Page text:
Olympic Games 1972
In 1966 the International Olympic Committee awarded the 1972 Olympic Games to Munich - a city that previously had no major sporting venues.
It only had the space: the "Oberwiesenfeld", a dismal, flat wasteland of four square kilometres located just four kilometres from the city centre. This was once an exercise area for the Royal Bavarian Army; later the site served as Munich's first passenger and sports aerodrome, then after 1945 a 1300 metre long and 60 metre high "rubble mountain" was created as the bomb sites left by 66 raids on the city during the Second World War were cleared.
In just six years the Olympic Park was built here at the foot of the 290 m high Olympic Tower - an ensemble of modern stadia and sports halls, the Olympic Village, the Press City and the Press Centre. The buildings are embedded into an artificial landscape with a lake covering 80,000 square metres, a forum with wide lawns, boulevards, trees and shrubberies. Apart from the soaring Olympic Tower, the main landmark is the 75,000 square meter glass "tent" roof. The main themes of the planning were: concentration of the facilities in one large Olympic complex ("the compact Olympic Games"), human dimensions, lightness, bold elegance, the unity of landscape and architecture ("the green Olympics") and the possibility of using the facilities for practical purposes after the games.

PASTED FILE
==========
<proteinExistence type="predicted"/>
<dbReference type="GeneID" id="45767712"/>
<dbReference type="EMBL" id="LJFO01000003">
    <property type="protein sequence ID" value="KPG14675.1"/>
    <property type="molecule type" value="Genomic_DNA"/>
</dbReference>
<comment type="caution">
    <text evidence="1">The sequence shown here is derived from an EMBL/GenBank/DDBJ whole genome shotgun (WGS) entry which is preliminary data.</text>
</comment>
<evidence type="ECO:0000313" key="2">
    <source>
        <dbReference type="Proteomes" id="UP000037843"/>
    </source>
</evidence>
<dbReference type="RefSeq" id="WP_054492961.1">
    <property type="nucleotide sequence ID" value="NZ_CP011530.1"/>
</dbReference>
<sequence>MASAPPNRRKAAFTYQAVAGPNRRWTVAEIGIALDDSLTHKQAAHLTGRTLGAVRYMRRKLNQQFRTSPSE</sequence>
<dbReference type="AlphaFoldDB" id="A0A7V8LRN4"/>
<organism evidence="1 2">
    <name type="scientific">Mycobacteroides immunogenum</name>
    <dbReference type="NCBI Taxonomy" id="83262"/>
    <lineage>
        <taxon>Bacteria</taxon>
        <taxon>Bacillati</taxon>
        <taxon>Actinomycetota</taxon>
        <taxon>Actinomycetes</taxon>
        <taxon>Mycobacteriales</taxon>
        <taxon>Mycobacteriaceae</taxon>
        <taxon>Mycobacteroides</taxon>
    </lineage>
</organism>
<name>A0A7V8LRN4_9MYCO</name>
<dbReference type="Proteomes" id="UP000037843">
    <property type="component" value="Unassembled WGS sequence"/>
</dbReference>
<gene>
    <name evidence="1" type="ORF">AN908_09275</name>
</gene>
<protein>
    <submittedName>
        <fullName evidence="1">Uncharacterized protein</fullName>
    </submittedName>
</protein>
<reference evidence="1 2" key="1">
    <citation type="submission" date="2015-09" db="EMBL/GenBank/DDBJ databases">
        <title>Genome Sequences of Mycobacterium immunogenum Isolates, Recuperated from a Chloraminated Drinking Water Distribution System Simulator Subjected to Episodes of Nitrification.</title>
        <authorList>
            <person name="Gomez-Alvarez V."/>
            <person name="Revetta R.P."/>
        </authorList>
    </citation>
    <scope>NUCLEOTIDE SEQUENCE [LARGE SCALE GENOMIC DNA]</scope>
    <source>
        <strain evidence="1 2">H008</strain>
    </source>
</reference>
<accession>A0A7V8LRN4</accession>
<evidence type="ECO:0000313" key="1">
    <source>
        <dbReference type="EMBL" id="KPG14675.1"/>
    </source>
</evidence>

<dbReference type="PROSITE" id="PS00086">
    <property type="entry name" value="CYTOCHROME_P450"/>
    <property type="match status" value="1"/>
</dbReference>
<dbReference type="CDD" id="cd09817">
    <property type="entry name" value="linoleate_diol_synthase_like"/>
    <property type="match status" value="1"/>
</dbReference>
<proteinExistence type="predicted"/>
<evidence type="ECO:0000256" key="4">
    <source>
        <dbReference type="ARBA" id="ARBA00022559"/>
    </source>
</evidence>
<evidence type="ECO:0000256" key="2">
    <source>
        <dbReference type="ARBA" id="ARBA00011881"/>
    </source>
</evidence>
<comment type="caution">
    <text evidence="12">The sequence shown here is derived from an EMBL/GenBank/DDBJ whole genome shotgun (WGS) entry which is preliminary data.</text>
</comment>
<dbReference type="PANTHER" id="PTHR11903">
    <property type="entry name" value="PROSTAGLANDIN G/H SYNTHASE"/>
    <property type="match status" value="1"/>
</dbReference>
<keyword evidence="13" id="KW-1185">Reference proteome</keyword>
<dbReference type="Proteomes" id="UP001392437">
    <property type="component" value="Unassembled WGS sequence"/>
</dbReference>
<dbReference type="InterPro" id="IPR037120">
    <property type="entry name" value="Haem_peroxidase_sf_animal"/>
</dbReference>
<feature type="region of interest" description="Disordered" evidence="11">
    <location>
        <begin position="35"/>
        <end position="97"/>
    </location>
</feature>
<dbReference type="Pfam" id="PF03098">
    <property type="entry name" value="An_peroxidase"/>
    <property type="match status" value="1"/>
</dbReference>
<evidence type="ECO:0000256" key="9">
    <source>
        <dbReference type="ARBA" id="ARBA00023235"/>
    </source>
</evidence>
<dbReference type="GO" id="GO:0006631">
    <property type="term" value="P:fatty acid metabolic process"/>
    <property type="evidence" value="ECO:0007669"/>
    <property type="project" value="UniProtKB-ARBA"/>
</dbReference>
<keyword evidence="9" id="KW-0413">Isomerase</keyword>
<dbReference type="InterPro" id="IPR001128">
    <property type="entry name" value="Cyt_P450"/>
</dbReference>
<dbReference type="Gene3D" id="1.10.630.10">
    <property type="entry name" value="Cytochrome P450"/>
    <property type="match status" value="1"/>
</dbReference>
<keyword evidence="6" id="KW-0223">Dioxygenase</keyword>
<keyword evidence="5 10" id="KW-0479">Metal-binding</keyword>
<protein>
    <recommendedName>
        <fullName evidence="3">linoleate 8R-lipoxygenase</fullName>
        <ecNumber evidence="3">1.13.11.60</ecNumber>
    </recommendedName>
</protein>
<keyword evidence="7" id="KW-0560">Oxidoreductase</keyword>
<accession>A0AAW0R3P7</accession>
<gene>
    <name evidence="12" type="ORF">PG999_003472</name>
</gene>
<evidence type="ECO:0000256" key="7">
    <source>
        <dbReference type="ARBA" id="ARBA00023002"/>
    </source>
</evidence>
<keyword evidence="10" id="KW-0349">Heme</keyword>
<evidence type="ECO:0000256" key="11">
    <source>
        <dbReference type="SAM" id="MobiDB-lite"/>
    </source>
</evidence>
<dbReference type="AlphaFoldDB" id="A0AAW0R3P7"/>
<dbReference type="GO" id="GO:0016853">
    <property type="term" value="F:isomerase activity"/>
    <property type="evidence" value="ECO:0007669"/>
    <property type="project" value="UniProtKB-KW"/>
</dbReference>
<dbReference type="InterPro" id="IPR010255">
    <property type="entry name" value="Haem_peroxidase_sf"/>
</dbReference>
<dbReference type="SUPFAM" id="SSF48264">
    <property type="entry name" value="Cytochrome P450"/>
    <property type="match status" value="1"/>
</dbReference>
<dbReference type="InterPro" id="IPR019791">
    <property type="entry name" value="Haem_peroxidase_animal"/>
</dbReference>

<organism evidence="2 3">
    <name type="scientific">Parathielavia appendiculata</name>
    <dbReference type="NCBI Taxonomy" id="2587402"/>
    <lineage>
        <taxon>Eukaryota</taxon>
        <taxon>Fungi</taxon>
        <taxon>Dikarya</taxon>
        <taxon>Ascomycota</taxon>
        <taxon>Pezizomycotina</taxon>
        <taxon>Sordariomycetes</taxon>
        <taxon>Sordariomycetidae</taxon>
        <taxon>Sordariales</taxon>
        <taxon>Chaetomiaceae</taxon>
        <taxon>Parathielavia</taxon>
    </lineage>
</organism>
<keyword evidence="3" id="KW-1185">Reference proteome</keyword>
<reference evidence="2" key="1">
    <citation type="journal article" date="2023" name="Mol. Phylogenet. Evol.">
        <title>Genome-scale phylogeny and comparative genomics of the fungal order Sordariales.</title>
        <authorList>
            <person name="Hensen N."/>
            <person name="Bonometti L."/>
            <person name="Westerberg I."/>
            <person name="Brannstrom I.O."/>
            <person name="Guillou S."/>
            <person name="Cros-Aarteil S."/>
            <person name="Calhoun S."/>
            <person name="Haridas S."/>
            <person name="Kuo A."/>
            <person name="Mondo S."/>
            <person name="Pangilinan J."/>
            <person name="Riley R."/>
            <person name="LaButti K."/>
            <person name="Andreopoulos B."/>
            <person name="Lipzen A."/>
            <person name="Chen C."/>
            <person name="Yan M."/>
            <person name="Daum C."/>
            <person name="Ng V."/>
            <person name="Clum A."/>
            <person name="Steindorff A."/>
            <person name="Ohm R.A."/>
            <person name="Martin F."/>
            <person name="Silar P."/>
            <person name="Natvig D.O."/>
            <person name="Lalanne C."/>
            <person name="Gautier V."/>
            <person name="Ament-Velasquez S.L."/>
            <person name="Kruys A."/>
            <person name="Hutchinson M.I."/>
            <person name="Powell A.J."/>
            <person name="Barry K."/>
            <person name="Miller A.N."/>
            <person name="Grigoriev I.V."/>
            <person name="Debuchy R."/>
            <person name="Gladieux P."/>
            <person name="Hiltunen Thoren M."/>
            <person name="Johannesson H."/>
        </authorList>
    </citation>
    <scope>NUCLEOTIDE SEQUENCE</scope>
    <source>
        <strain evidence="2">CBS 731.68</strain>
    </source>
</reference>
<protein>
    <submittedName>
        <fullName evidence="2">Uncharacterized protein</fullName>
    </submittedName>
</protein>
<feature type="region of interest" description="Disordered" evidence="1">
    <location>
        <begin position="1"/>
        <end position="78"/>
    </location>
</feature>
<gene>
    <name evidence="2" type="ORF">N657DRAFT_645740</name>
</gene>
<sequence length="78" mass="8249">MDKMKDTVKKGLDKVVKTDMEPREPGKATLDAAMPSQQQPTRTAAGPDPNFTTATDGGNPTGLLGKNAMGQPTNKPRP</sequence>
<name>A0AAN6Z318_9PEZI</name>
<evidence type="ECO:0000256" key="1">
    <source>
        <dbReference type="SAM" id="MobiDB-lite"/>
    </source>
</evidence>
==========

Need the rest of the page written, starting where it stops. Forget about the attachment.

The basic design concept was drawn up in a national architectural competition in the autumn of 1967. The winning project that was realized in the following years was designed by the architects Günter Behnisch and Partners from Stuttgart who came up with the idea of the tent roof, that soon became a pioneering work of design and technical engineering in world architecture. Starting with the idea that the mountain of rubble - today's Olympic Hill - already represented a piece of artificial landscape, they developed the principle of excavating a lake basin along the length of this hill and using the excavated soil to model a varied parkland from the otherwise completely flat site, into which the stadia, halls and living accommodation could be set. The landscaping was the responsibility of Professor Grzimek from Kassel, a brother of the famous animal researcher Professor Bernhard Grzimek. The total costs of the Olympic Games amounted to about DM 1.94 billion, of which about 1.35 billion were allotted to investment in Munich. These investment not only included the sports buildings on the Oberwiesenfeld and the landscaping, but also the transport connections, the Olympic boat race course in Oberschleissheim, the shooting range in Hochbrück, the basketball hall (Rudi-Sedlmayer-Halle) on the Siegenburgerstrasse, the expansion and new building of halls on the exhibition grounds, the equestrian centre in Riem and canoeing slalom course in Augsburg. The sailing marina in Kiel cost a further DM 90 million. The organisation of the games cost DM 502 million. Of this total amount, about two thirds could be covered by income of the organising committee, through the sales of Olympic coins, a TV lottery and the Olympic betting run in conjunction with the Toto and Lotto. The remaining DM 590 million was financed 50 percent by the Federal Republic and 25 percent each by the state of Bavaria (Freistaat Bayern) and the state capital Munich. As this burden was spread over six years, even the city of Munich managed to meet its commitment out of its normal budget. There was never an "Olympic debt mountain" that had been much discussed in the preceding years. The economic development of the Olympic Park was far more profitable than expected. The reason: the unceasing attractiveness of the park and its leisure facilities, but above all the fact that an inspired management succeeded in attracting far more events than had originally been expected. Although the price level rose considerably, the average annual shortfalls have thus far remained below the interest earned from the DM 130 million paid by the Federation. This will not, however, continue indefinitely. As the buildings begin to age, maintenance costs will rise considerably in the years to come; in addition, more and more technical innovations, additions and adaptations to the facilities are becoming necessary. Since the end of the 1972 Olympic Games over 8800 sporting, cultural and commercial events have been staged in the Olympic Park, attracting over 157 million visitors - from 30 world and 12 European championship, 85 German championships, pop concerts and shows, carnival balls and visiting circuses, ballet performances and folk music and dancing to exhibitions and conferences. During the same period, about 70 million people have visited for recreational sport, visits and guided tours. On top of this, as many as 2000 people come every day for sport training and countless people taking walks in the park, as many as 30,000 at weekends. The Olympic Park in Munich has thus become one of the greatest event and leisure centres in Europe. One TV commentator described it once as the "gift of the century to Munich". In the entire history of the modern Olympic Games, Munich is indeed the only city that has had such positive experiences with the continued use of Olympic facilities. The Park has become a lasting enrichment to the communal life of the city; its unique architectural structure has also become a landmark of modern Munich, pleasingly complementing the famous buildings of earlier centuries.